Groundhog Day for DNS DDoS Attack Announcements
– by Patrick Lynch
Amplification Dangers Abound
On February 11, 2014, Prolexic announced that there is increased likelihood of Domain: A specified location where a set of activity or knowledge exists. For instance, an Internet domain is synonymous with a website address or URL where information can be made available. LookingGlass Cyber (n) - A fancy name for a URL or website. Name Services (DNS) Distributed Denial of Service (DDoS) attacks because a new DDoS toolkit, known as DNS Flooder 1.1, had been released. On February 13, 2014, CloudFlare blogged about a new Network Time Protocol (NTP) DDoS attack.
DDoS attacks are crippling, clogging network pipes and setting up the targets for blackmail or worse.
There are several typical solutions to DDoS attacks:
- Rate limits, a typical Linux systems approach, can shrink the size of the attack, but do not prevent them.
- Seeking unique patterns in the attack traffic and blocking traffic containing the pattern. This requires analysis and some delay before implementation.
With the limitations of the above approaches, is there anything better? Perhaps there is another way to solve what could now be considered typical DNS and NTP DDoS problems, but first, some background: Both NTP and DNS use UDP as their transport protocol. UDP is connectionless: unlike TCP, UPD has no connection establishment, no session tracking, and no session tear down. It is actually the connectionless nature of UDP that allows an attacker to spoof source addresses so that a UDP based service (e.g. DNS or NTP) can be used to flood a target with up to forty times traffic amplification.
Replacing UDP with TCP can eliminate this UDP-based vulnerability, but even TCP has other denial of service risks as well as having a three times traffic increase relative to UDP for equivalent operations, small packets, in particular.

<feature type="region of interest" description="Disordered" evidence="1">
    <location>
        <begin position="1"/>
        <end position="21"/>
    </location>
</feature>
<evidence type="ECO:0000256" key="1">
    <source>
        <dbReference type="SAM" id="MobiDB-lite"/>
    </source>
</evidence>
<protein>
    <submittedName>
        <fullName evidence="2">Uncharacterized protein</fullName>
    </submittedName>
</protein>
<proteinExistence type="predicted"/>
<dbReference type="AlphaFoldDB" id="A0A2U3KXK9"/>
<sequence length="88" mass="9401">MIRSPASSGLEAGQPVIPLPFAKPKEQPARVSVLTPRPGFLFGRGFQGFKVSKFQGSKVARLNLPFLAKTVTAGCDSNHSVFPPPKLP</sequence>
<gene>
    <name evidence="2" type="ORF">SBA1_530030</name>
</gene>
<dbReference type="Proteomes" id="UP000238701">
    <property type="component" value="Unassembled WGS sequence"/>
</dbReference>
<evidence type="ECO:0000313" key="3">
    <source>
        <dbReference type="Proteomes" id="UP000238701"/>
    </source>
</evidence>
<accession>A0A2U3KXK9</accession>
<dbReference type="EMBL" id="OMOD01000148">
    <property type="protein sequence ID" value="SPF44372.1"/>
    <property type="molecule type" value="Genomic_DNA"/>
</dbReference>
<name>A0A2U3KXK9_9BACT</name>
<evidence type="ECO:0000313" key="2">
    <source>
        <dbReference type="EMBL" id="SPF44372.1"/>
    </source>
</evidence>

Because UDP protocol handlers themselves are connectionless, upon receipt of a spoofed response, the receiving application stack is unaware that it didn’t send a request. This leads to excess corner case processing and other performance-degrading symptoms.
A visit to the hypothetical
Consider now, a hypothetical firewall with the following characteristics:
- It can track outbound UDP requests
- It permits valid returning UDP responses through the firewall
- Responses that were not requested are dropped. Non-requested responses are hallmarks of DDoS traffic.
This hypothetical firewall automatically stops all of the reflective-type UDP-based DDoS attacks while allowing valid response traffic. The challenges facing this hypothetical firewall include hundreds of thousands to millions of UDP flows. I believe that most firewall-architecture applications running on industry-standard x86-based hardware can’t handle that type of volume without a severe performance penalty.
Hypothetical made real
The firewall described above exists today. CloudShield Technologies, using specialized but open hardware and software, provide solutions that can track UDP requests and responses without perceived user latency. There is no need for TCP mandates and UDP-based DDoS attacks can be prevented, rather than mitigated. A dream come true?
Let’s Look Ahead
CloudFlare warned about DDoS attacks via SNMP, which is UDP-based. Fortunately, I think that one is enterprise-internal, and hopefully enterprise firewalls are blocking that. But the hacker might find one of the many other UDP-based services and attack it. Is your infrastructure up to repelling it?